A crisis of political legitimacy

Discussing Matt Taibbi's masterful expression of outrage, in Rolling Stone last month, over the series of crisis spawned by Goldman Sachs and the domination of the United States by "gangster economics," Robert Johnson, Director in the Economic Policy Initiative of the Roosevelt Institute, writes that

Taibbi’s rage is filling an emotional void. It is a reaction to what is missing after this profound speculative episode that the IMF suggests will cost over $4 trillion in losses on balance sheets and untold trillions in lost output. It is fury over a crisis that is, by any measure, the most profoundly damaging episode since the 1930s.

Johnson notes the

scale of losses that the taxpayer has been forced to absorb, along with disappearing funds for future roads, bridges, healthcare, schools and a tax drag on wealth creation. It is into the void created by the tepid media coverage of this horrid and costly episode that Mr. Taibbi has screamed. . . . 

The problem now is that the experts and leaders from finance have failed us miserably. They have let us down and we know it. We do not trust in the system. . .  Even with losses and bailouts, we have to fight over bonus payments to those who feel entitled, despite the cost they have imposed on their stockholders and, more importantly, society.

. . . . The financial sector, and other large patronage donors, spend billions of dollars on lobbyists and campaign contributions. Politicians then run their expensive election marketing campaigns with the proceeds. And finally, the contributors buy downside loss protection from the politicians and their appointees.

Who provides that downside protection? You and me. The taxpayer. The body politic. We get used by this refracted process, and our system is mislabeled as a representative democracy. And, to add insult to injury, we are forced to endure the the horror of the awful marketing campaigns of politicians using the their payoff money to protect donors with our the tax base. The media is on the take, too, collecting advertising revenue from financial companies and from political campaigns. Far be it for them to step outside this circular flow of funds that impedes our political system from incorporating feedback from evidence of its own dysfunction.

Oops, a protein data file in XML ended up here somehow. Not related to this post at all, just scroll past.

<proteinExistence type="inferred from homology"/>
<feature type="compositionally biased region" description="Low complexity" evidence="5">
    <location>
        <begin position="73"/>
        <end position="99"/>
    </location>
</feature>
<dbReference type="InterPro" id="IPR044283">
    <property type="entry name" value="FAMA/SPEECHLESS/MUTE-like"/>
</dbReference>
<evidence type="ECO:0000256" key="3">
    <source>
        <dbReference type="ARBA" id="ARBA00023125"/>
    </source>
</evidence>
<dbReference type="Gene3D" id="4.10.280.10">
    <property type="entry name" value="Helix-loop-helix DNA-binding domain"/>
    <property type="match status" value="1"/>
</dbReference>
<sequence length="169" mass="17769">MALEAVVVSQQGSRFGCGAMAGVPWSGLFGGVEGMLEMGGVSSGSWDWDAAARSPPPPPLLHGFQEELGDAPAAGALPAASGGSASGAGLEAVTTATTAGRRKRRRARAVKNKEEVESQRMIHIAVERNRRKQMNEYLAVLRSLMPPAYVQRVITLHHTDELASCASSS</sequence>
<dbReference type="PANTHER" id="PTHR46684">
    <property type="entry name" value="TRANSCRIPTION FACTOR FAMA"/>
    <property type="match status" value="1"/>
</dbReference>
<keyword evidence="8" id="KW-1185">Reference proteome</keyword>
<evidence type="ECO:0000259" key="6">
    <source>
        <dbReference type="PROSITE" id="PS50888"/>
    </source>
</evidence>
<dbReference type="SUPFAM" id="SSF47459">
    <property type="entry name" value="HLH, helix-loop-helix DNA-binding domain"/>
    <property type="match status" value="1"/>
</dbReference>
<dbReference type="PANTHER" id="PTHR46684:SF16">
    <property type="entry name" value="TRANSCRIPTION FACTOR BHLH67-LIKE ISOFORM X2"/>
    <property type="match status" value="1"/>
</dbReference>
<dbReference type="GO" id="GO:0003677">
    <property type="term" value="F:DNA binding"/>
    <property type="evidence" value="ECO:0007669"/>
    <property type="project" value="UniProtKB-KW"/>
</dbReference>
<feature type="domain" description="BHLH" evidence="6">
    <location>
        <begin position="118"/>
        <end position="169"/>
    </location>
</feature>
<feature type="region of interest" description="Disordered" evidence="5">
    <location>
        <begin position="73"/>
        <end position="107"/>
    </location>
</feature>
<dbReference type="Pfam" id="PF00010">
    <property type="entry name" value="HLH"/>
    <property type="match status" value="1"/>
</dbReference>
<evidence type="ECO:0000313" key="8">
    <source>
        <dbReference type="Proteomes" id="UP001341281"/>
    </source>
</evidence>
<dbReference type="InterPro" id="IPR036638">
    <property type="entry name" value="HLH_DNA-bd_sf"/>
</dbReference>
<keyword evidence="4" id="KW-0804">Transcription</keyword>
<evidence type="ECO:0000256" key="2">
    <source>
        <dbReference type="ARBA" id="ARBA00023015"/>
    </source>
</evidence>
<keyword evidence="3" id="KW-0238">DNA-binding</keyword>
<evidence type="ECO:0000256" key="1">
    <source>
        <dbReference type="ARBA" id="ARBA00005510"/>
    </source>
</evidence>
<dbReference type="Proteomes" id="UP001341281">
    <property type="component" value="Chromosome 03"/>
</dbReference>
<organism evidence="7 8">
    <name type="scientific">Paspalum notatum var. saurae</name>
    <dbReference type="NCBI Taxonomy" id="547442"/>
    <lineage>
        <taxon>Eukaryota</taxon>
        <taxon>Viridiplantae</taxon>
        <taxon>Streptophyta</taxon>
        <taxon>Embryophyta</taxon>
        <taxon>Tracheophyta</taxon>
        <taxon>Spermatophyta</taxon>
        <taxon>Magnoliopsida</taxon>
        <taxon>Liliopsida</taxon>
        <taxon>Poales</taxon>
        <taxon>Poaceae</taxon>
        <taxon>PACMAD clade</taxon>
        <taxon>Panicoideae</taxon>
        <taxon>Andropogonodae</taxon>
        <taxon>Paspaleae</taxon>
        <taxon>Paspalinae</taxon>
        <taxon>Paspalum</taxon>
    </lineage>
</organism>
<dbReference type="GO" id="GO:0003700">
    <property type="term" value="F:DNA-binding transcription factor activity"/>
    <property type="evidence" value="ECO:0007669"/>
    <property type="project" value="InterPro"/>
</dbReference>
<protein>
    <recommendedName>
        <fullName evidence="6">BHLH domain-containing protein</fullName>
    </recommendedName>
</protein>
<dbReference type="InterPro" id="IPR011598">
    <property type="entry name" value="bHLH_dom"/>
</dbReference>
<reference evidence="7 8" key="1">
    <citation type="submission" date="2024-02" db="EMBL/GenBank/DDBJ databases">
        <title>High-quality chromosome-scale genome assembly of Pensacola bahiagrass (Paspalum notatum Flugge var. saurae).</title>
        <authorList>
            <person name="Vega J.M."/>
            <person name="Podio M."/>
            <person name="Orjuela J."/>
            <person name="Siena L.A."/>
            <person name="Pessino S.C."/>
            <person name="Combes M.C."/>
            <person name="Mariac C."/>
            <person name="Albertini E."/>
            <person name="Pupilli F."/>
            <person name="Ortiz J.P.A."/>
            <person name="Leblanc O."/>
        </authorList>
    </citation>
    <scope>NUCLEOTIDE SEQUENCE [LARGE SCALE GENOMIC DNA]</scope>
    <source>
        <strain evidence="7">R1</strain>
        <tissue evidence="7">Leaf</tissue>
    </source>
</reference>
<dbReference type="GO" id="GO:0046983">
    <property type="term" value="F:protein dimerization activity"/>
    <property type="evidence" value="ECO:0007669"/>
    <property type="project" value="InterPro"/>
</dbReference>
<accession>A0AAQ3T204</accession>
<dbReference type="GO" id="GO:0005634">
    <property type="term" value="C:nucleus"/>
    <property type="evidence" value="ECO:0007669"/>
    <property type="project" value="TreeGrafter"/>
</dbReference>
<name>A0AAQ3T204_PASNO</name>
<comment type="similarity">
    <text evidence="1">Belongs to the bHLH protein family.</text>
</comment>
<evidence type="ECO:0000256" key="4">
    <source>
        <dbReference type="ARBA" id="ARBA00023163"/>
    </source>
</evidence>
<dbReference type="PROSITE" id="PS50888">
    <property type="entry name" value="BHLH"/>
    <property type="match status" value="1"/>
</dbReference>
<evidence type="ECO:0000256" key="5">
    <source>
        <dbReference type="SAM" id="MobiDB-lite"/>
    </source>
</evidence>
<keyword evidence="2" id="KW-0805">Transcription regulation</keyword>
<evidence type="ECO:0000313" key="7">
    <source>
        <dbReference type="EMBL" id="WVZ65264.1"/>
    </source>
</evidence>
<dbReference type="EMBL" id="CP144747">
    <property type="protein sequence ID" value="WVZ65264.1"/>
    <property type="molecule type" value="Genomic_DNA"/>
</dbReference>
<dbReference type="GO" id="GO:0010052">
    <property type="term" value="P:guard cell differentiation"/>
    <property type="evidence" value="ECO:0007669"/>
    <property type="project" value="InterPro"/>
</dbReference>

We are amidst a crisis of political legitimacy.



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The Rage of Taibbi

Taibbi's rage and Johnson's quotes merely point out the administration's deep ties and collusion with Wall Street. There are several posts out there which document the "Golden Sacks" alumni that have infiltrated all economic advisory and regulatory posts on Capitol Hill from Rubin to Summers to Paulson to Geithner like a revolving door over several administrations.

It truly must be obvious to anyone in America able to read and think for themselves that this Federal government, bought and paid for by Wall Street DOES NOT HAVE the best interests of the average taxpayer in mind. Not when we are being sucked dry by the continuing bailouts, which do nothing but place the middle class backbone of this country into a debtor’s prison of taxation, reduced social services, pay cuts, lost jobs, tighter credit, and with no end in sight to the greed and excess of the profit-obsessed, predatory money changers they serve.

My suggestion for your readers is that we let the rest of the world deal with the White House. We have an opportunity to collectively take action at the level of the States, where politicians are still accessible and many still remember what it’s like to be true public servants.

Your posters are angry and concerned and it sounds like they would take appropriate actions if they could. One step in the right direction for concerned citizens is here:


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In 1933 and 1934

The United States saw a crime wave like no other, as people tried to use illegal activities to recover from the crash of 1929.

I have to wonder if "recovery" without employment will produce a similar effect this time around.
Maximum jobs, not maximum profits.

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Maximum jobs, not maximum profits.